As smoking bans become more common nationwide, employers are taking it one step further and refusing to hire people who smoke. Primarily in hospitals, employers "won't hire applicants whose urine tests positive for nicotine use, whether cigarettes, smokeless tobacco or even patches," reports Wendy Koch of USA Today.
"We have to walk the walk if we talk the talk," said David Fotsch of Idaho's Central District Health Department, whose board agreed to stop hiring smokers last month.
"We're trying to promote a complete culture of wellness," said Mary Marshall of the Geisinger Health System in Danville, Pa., which likewise stopped hiring smokers. "We're not denying smokers their right to tobacco products. We're just choosing not to hire them."
As for how many U.S. businesses are opting not to hire smokers, there is no data but "the trend appears strongest with hospitals," Koch reports.
Critics say the practice is the equivalent of employment discrimination. "It's a very dangerous precedent," said Michael Siegel, a professor at Boston University's School of Public Health.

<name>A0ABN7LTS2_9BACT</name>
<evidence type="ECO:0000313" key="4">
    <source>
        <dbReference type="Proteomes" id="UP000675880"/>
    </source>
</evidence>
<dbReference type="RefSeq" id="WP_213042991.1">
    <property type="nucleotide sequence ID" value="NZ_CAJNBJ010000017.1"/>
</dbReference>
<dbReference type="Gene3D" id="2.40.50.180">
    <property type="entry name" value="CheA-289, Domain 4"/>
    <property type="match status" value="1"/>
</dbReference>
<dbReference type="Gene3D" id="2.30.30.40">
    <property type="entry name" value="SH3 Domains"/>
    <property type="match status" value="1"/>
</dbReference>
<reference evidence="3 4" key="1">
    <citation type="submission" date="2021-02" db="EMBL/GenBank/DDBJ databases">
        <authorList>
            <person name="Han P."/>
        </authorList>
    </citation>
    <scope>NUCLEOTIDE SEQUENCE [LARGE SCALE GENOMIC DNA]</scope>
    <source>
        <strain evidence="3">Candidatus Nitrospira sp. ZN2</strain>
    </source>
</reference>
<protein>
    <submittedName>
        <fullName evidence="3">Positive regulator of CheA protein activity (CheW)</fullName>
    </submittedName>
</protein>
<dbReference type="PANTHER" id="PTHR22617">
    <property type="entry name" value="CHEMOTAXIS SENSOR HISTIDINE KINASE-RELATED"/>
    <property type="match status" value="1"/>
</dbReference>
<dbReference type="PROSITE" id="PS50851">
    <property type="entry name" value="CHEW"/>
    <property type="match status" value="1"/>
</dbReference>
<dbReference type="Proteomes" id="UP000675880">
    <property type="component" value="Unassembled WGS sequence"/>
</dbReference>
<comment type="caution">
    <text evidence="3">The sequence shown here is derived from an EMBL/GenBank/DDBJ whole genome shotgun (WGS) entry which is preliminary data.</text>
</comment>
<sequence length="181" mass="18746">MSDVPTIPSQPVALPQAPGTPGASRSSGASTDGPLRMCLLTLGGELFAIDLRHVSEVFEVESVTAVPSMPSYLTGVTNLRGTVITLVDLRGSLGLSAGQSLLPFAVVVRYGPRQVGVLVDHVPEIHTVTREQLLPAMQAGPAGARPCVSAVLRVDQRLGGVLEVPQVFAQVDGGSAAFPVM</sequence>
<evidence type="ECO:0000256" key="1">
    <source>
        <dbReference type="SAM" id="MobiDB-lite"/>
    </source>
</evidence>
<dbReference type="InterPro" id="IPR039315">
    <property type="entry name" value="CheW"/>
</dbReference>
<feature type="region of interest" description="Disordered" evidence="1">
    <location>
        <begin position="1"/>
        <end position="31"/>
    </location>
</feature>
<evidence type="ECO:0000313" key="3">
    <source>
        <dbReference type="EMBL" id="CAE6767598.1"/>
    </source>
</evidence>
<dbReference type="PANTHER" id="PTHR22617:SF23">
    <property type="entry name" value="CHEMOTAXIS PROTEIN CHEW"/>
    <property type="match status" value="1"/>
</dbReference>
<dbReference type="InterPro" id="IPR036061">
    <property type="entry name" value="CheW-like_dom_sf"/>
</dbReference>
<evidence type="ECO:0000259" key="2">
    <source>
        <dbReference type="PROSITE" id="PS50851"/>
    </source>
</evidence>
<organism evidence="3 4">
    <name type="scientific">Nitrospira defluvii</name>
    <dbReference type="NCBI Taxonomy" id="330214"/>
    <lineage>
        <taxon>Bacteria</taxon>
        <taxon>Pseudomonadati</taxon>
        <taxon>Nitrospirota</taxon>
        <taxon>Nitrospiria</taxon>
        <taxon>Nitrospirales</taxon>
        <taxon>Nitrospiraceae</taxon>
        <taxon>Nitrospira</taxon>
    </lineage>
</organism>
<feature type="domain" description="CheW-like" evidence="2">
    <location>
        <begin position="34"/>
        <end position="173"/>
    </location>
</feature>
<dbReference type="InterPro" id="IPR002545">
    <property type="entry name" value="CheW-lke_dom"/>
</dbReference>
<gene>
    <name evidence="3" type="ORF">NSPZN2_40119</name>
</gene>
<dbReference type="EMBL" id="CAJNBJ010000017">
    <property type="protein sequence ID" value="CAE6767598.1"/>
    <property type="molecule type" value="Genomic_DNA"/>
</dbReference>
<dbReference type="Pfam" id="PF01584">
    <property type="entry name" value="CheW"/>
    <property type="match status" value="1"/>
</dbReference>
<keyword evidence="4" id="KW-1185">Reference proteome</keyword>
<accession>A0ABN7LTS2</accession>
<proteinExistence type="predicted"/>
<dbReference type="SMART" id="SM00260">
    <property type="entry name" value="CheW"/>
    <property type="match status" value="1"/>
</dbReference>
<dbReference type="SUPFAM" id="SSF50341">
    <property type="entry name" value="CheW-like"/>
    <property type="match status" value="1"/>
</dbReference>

"What's next? Are you not going to hire overly-caffeinated people," said Nate Shelman, Boise's KBOI radio talk show host. "I'm tired of people seeing smokers as an easy piñata."
But federal laws do not view the move as discrimination because smokers are not recognized as a protected class. Still, 29 states, including Kentucky, as well as the District of Columbia, have passed smoker-protection laws.
Paul Billings of the American Lung Association said he is not convinced that refusing to hire people who smoke will help them quit — smoking cessation programs probably are more effective, he thinks — but the ALA nevertheless opts not to hire them. "We're non-smoking exemplars," he said. (Read more)